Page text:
Since the United Auto Workers (UAW) union began its targeted strike against Ford, General Motors, and Stellantis late last week, talks seemingly haven’t progressed much, save for the very public back-and-forth that’s taking place, with the union and automakers clashing over what the former refers to as “corporate greed.” Regardless, the UAW and Ford resumed discussions earlier this week – even though the union shunned any assistance from the White House – and it seems as if the two sides are still talking amid some pretty heated rhetoric, according to Reuters.
Though the sides reportedly remain far apart in terms of these ongoing negotiations less than 48 hours before UAW President Shawn Fain said the union would target a second Ford plant in its next strike action if the two sides don’t make “significant progress,” talks between union representatives and company management continue, regardless. Ford noted that it continues to try and hammer out a deal that will both reward its employees while also enabling the company to continue to invest in the future and grow.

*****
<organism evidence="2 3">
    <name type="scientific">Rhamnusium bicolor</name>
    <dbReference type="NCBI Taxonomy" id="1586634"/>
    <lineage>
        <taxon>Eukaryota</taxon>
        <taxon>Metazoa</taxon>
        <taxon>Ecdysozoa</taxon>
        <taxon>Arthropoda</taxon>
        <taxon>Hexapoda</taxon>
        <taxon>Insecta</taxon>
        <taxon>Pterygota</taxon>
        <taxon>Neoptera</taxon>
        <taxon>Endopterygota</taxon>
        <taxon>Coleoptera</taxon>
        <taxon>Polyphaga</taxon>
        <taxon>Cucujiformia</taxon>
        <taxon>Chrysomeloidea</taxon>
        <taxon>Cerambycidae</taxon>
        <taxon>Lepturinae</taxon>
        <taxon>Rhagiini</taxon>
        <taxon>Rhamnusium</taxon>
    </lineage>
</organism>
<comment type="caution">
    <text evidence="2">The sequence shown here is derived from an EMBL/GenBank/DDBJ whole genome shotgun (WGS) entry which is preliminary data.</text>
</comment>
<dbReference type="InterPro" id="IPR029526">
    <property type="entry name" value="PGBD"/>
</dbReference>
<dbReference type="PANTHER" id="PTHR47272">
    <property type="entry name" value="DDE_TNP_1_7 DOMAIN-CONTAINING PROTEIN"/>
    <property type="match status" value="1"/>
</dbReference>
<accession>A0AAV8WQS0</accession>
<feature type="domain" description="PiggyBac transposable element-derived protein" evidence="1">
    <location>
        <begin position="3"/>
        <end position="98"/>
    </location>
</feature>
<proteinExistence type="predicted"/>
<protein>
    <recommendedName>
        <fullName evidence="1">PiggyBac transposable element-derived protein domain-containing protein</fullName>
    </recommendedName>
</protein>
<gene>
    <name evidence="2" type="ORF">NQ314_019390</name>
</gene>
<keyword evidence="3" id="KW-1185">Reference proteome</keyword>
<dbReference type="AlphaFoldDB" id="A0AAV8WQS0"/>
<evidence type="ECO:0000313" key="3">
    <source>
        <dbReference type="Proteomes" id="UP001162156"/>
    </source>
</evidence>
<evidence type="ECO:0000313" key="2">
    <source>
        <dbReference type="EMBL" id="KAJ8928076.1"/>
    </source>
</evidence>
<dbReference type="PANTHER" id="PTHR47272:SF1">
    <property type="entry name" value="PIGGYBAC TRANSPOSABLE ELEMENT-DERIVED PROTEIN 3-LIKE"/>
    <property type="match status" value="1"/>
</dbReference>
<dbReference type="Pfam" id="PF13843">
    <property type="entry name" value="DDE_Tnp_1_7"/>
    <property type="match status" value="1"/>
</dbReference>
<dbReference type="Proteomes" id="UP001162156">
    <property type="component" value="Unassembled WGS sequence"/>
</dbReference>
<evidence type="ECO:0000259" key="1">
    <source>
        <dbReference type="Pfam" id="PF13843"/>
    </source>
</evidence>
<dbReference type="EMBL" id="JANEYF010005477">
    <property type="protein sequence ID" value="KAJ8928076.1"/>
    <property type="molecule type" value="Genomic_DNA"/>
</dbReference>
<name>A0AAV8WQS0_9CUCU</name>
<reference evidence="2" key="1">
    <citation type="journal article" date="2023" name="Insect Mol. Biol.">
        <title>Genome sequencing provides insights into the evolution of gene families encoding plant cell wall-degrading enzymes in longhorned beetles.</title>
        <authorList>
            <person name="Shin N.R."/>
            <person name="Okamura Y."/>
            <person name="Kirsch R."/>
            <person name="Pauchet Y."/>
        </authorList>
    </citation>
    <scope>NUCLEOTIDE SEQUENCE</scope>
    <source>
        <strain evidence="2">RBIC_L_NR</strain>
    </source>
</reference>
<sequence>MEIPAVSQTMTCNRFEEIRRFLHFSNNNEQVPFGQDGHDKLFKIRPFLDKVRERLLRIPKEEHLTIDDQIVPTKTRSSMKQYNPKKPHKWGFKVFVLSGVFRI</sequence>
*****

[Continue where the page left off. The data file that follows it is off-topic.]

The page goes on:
At the moment, UAW workers have only walked out of the Michigan Assembly plant, which builds the Ford Bronco and Ford Ranger and employs around 3,300 people. The Blue Oval has since laid off 600 workers at that plant as a result of that action, noting that its operations are intricately interconnected, with the stoppage affecting multiple other areas.
While all three automakers are now offering the UAW a 20 percent pay increase, the union is reportedly seeking a recently-lowered ask of around 36 percent. Otherwise, FoMoCo is seemingly willing to meet most of the union’s demands, including the return of cost of living increases, the end of tiered pay systems, pensions for new hires, and increased pensions for retirees – but not its request for a four-day, 32-hour full time work week.